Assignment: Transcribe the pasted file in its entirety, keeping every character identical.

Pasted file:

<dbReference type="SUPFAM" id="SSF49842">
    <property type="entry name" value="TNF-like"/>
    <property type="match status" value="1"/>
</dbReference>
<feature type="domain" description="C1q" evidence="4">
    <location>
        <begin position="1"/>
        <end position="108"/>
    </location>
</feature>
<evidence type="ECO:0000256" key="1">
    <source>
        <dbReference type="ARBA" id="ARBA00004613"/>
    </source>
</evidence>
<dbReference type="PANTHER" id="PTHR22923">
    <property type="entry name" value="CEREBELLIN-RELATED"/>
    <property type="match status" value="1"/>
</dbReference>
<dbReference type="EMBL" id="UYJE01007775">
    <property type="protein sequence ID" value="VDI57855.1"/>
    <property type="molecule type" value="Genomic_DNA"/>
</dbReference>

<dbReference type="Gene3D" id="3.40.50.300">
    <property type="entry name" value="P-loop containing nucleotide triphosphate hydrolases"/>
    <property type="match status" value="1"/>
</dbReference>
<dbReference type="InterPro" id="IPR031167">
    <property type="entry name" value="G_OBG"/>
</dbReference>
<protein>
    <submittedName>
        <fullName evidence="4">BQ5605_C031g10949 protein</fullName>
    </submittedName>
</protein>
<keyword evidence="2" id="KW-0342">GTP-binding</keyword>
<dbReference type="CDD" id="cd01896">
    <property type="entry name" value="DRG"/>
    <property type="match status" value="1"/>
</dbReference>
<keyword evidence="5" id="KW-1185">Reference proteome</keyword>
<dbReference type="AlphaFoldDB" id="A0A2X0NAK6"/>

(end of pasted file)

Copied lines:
<dbReference type="SUPFAM" id="SSF49842">
    <property type="entry name" value="TNF-like"/>
    <property type="match status" value="1"/>
</dbReference>
<feature type="domain" description="C1q" evidence="4">
    <location>
        <begin position="1"/>
        <end position="108"/>
    </location>
</feature>
<evidence type="ECO:0000256" key="1">
    <source>
        <dbReference type="ARBA" id="ARBA00004613"/>
    </source>
</evidence>
<dbReference type="PANTHER" id="PTHR22923">
    <property type="entry name" value="CEREBELLIN-RELATED"/>
    <property type="match status" value="1"/>
</dbReference>
<dbReference type="EMBL" id="UYJE01007775">
    <property type="protein sequence ID" value="VDI57855.1"/>
    <property type="molecule type" value="Genomic_DNA"/>
</dbReference>

<dbReference type="Gene3D" id="3.40.50.300">
    <property type="entry name" value="P-loop containing nucleotide triphosphate hydrolases"/>
    <property type="match status" value="1"/>
</dbReference>
<dbReference type="InterPro" id="IPR031167">
    <property type="entry name" value="G_OBG"/>
</dbReference>
<protein>
    <submittedName>
        <fullName evidence="4">BQ5605_C031g10949 protein</fullName>
    </submittedName>
</protein>
<keyword evidence="2" id="KW-0342">GTP-binding</keyword>
<dbReference type="CDD" id="cd01896">
    <property type="entry name" value="DRG"/>
    <property type="match status" value="1"/>
</dbReference>
<keyword evidence="5" id="KW-1185">Reference proteome</keyword>
<dbReference type="AlphaFoldDB" id="A0A2X0NAK6"/>